The Young British Artists pledged their support for their fellow American BoHos. But no matter how exhausted the New York resistance were, none could bring themselves to resort to Tracey Emin’s donated bed for rest and recuperation. While the leering death imagery of Damien Hirst’s jewelled skulls was felt to be a hex, though the diamonds did prove useful in supplementing their lasers and machine tool production in the fight against the white supremacists. They did wheel out Hirst’s dead shark into a New York thoroughfare, opened up its case, but the formaldehyde just pooled in the gutter before disappearing down the sewers, while the shark lay forlornly in the street holding up traffic, but no one consider this the least bit surreal or out of place. 

The Neo-Nazis retreated from Manhattan, but they had successfully liberated Marsden Hartley’s “Portrait Of a German Officer” from its museum and managing to overcome their own vertiginous revulsion at its bewildering Cubism, at least they could centre themselves in the insignia of the German army at its heart. Thus they regathered themselves to storm Brooklyn, bolstered by reinforcements from Ohio and Florida. The one thing they shared with the Islamists was an antipathy for Jews, so the two groups put aside their own mutual antagonisms to plot a joint onslaught. They dug themselves in for a siege, erecting a series of gas ovens at their perimeter in order to sap the will of the besieged. However, Rothkos appeared everywhere and at every angle like a Roman Army tortoise formation in direct opposition. The AltRight couldn’t get their ovens to work, the gas to flow, the flame to light. When they sent in their engineers, they observed how the oven doors were indistinctly and imprecisely rendered, being of poor fit and allowing the gas to escape. The gas itself too had condensed into many thick pigmented layers, being too dense to ignite. Rothko’s hues opposite sucked the heart and space out of them, demanding a crepuscular meditation they just could not offer up and many jumped inside their own ovens and begged for combustion to take them completely away from this claustrophobic Hell. And so the siege was lifted and the retreat from New York begun back to the snowy wastes of the Heartland.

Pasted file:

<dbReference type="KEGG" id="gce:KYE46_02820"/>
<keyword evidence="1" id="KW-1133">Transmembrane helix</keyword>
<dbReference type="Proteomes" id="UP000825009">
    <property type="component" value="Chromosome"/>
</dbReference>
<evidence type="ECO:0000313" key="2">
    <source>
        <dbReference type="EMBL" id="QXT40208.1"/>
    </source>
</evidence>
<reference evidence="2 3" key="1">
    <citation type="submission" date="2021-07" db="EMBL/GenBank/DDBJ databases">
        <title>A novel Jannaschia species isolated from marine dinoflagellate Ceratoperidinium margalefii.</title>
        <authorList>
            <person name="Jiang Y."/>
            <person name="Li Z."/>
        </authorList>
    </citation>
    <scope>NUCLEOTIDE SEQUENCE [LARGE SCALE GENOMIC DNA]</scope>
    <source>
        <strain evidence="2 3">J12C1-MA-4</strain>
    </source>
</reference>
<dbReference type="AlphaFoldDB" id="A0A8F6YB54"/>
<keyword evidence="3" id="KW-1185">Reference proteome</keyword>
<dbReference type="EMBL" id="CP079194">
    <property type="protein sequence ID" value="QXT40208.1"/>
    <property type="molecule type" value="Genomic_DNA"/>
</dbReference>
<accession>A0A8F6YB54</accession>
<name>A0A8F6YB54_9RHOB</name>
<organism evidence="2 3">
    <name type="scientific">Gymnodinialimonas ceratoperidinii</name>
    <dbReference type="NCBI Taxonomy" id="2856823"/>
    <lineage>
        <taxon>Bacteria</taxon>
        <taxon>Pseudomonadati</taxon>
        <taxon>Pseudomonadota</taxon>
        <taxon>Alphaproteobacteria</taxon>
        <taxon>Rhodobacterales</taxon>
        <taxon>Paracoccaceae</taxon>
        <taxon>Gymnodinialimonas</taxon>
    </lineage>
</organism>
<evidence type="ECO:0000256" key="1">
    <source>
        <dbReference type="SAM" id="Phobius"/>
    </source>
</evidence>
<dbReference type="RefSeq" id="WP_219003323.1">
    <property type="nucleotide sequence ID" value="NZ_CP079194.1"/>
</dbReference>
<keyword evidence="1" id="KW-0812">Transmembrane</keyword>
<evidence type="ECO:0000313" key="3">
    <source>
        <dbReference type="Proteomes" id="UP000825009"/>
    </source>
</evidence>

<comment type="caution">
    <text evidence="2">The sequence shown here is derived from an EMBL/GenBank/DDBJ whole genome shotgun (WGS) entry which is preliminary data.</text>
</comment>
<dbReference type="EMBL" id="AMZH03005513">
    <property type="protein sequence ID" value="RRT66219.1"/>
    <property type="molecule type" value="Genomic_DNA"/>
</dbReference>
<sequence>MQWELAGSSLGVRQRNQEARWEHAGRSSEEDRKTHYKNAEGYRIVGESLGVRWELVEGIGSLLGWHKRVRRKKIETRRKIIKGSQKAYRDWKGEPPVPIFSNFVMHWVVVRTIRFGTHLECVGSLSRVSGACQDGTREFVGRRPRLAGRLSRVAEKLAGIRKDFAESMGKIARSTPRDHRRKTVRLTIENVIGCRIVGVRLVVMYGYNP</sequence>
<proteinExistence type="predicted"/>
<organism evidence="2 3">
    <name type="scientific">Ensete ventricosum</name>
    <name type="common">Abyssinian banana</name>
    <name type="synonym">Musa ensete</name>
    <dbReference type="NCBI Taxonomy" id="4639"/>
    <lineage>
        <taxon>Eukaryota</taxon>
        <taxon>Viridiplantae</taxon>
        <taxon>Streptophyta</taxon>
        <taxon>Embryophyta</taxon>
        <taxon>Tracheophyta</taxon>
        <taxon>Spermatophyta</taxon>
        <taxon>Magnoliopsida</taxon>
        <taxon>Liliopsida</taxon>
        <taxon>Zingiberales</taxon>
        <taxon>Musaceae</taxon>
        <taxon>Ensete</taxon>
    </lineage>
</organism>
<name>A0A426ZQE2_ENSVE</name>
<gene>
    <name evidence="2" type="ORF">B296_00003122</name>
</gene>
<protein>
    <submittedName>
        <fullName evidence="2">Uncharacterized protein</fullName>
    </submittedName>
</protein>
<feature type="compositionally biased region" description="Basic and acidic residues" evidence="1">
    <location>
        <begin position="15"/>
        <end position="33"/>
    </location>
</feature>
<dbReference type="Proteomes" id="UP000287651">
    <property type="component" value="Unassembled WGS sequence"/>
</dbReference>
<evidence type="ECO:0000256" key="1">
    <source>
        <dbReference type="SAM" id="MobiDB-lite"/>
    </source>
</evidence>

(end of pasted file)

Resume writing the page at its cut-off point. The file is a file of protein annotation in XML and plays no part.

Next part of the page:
*author's note This story was inspired by reading the first 16 pages of China Mieville's latest novella "The Last Days Of New Paris". Since I have not at the time of writing got beyond the first 16 pages as I became swept up in the creation of this story, I have no idea if I am doing a disservice to Mieville's book through a misreading of his intentions, or whether I have unconsciously ended up ripping off his ideas totally. I hope in either case he will forgive me, since time is pressing in which artists need to respond to the threat of Donald Trump, both to them and their freedom of expression, but also to societal values and liberties at large. 
This short story is my 3rd 'Fightback' response to Trump's early days in the Whitehouse. You can read my Letter to America here and view my cartoons here.